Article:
Okay, back to the good stuff. Finland is, in my (very biased) opinion, one of the best places for a teenager to study abroad. This is because Finns spend a lot of time alone and deep in thought. I really changed as a person while in Finland because of all of that thought, and many of my friends did too. We learned more about ourselves and became more mature.

I know that there are a few things that lots of people worry about before they go to Finland, so really quickly, I'm going to tell you the absolute truth (at least, from my experience):
1. Saunas. Don't worry, it's totally acceptable to wear a bathing suit. I always did. You'll probably wind up in the sauna with people who don't wear bathing suits, but it's not a big deal. Seriously, don't overthink it. Girls will be with girls and boys with boys, so there's nothing to be afraid of. Saunas are one of my favorite parts of being in Finland!
2. Weather. For the summer program, you really shouldn't worry. Of the 6 weeks, I was in shorts + T-shirts for about 4-5 of them. Finland does have slightly chillier summers than I'm used to (I'm from Michigan), but you don't need to bundle up or abandon your dreams of going to the beach. I swam every day for the majority of the program, and I was rarely cold. Just bring a couple hoodies and jeans in case.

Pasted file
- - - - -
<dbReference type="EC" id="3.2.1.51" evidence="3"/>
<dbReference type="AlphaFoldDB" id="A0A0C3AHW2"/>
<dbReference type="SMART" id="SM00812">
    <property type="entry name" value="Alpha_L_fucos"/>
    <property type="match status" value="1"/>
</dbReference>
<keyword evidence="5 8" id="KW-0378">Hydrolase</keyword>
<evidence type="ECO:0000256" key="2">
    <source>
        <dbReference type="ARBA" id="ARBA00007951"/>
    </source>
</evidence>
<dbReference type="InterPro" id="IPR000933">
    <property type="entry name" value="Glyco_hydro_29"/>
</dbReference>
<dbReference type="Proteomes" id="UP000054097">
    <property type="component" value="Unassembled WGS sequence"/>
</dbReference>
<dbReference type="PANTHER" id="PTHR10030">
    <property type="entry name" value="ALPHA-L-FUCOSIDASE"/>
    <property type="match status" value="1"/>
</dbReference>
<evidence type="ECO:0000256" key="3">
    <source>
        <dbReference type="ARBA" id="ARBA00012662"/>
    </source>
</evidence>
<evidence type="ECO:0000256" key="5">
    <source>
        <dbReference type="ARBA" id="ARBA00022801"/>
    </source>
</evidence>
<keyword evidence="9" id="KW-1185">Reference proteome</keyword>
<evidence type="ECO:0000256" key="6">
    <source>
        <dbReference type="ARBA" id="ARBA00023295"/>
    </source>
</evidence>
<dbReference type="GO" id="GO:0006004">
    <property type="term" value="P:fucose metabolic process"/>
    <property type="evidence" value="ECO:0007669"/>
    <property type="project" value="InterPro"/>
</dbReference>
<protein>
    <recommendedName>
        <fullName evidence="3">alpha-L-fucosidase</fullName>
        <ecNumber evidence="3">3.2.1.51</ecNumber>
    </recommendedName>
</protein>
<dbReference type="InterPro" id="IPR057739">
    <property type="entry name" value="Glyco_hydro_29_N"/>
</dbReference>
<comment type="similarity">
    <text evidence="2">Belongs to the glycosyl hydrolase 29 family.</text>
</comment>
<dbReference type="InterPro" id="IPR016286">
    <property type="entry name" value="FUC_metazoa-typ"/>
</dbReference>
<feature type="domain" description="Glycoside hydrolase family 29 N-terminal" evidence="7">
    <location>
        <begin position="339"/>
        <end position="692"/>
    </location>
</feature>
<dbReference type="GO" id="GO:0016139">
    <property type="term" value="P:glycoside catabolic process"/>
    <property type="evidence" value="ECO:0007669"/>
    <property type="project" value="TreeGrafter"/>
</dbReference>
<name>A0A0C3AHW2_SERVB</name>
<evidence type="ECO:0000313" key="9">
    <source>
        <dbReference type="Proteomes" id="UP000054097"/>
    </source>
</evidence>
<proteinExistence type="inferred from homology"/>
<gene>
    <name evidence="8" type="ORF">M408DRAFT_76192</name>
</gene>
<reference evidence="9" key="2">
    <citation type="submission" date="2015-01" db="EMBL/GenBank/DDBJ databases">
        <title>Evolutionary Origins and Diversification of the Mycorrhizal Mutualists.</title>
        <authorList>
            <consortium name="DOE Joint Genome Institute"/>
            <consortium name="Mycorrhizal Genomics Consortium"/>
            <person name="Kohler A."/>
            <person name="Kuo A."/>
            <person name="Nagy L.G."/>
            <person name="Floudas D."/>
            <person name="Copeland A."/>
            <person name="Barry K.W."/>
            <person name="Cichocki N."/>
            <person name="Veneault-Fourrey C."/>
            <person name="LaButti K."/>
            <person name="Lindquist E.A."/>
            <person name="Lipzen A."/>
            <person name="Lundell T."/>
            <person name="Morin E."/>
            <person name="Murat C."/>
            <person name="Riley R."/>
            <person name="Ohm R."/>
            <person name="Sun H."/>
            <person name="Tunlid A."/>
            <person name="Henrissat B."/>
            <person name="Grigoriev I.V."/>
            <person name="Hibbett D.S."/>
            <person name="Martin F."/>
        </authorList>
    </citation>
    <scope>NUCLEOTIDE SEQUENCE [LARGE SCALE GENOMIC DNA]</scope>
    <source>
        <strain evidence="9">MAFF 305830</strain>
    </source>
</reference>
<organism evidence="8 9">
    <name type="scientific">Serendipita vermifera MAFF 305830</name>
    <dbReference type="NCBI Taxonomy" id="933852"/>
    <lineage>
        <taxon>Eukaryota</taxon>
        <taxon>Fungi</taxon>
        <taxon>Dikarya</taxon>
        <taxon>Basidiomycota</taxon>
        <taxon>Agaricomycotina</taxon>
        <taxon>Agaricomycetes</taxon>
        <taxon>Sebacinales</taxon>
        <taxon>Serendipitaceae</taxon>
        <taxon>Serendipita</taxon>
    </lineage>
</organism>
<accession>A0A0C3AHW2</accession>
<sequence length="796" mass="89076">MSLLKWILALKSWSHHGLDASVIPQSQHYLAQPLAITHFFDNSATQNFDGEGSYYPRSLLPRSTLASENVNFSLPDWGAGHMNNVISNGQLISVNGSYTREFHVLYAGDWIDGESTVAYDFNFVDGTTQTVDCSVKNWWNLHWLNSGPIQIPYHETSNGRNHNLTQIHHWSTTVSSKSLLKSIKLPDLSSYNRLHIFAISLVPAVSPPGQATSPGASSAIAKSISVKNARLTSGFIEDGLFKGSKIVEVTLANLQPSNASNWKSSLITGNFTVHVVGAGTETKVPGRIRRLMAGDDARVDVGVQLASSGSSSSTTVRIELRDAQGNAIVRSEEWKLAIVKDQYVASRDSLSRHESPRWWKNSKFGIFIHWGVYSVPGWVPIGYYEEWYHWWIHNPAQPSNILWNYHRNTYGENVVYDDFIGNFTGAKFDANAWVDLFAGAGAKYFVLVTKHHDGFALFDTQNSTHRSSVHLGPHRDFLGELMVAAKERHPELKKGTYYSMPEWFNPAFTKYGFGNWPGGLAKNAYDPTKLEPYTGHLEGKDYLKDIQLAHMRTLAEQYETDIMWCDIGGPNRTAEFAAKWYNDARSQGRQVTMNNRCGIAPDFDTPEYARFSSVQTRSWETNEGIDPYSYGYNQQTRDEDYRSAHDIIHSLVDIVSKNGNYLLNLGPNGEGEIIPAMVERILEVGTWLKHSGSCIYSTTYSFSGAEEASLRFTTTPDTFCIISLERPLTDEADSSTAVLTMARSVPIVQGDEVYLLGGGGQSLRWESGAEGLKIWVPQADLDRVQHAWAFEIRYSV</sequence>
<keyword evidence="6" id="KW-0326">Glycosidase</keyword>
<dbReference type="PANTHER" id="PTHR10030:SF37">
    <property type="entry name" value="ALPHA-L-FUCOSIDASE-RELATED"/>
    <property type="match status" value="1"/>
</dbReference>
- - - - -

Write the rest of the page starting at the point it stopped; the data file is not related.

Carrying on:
3. Language. Finnish is hard; there's no other way to put it. But you don't need to worry! Frankly, you don't even need to know any Finnish in Finland because most people know English. Not everyone is fluent, but you will always be able to find someone who speaks enough English to be your friend or to help you if you need it. I didn't know any Finnish when I arrived and had no troubles with that. Sure, it would've been nice to know some Finnish, but it wasn't a big deal.
4. Homesickness. This is a bit of a problem, to be honest. I only got a tad homesick, but I've never gotten homesick before. It's bound to happen when you're so far from home for so long, and the time alone makes it worse. Even still, you'll be fine. AFS is great at giving you advice that will keep you from getting homesick. Trust me, it really works! If you've been away from home for at least 2 weeks without trouble, then you're fine for the program.

If you can't tell, I really like this program, and I definitely recommend it to most anyone. I would not recommend it to anyone who doesn't like the outdoors (Finns LOVE the outdoors), isn't open minded when learning about foreign countries, has had serious problems with being homesick in the past, or isn't ready to step outside of their comfort zones and enjoy themselves even if it's tempting to withdraw from everyone else. If you go on the program, my biggest advice is: be determined to have fun, no matter where you are or what you're doing.

How can this program be improved?
Better host family placement. Some of my friends were poorly matched with their host families or had host families that knew very little English.
Yes, I recommend this program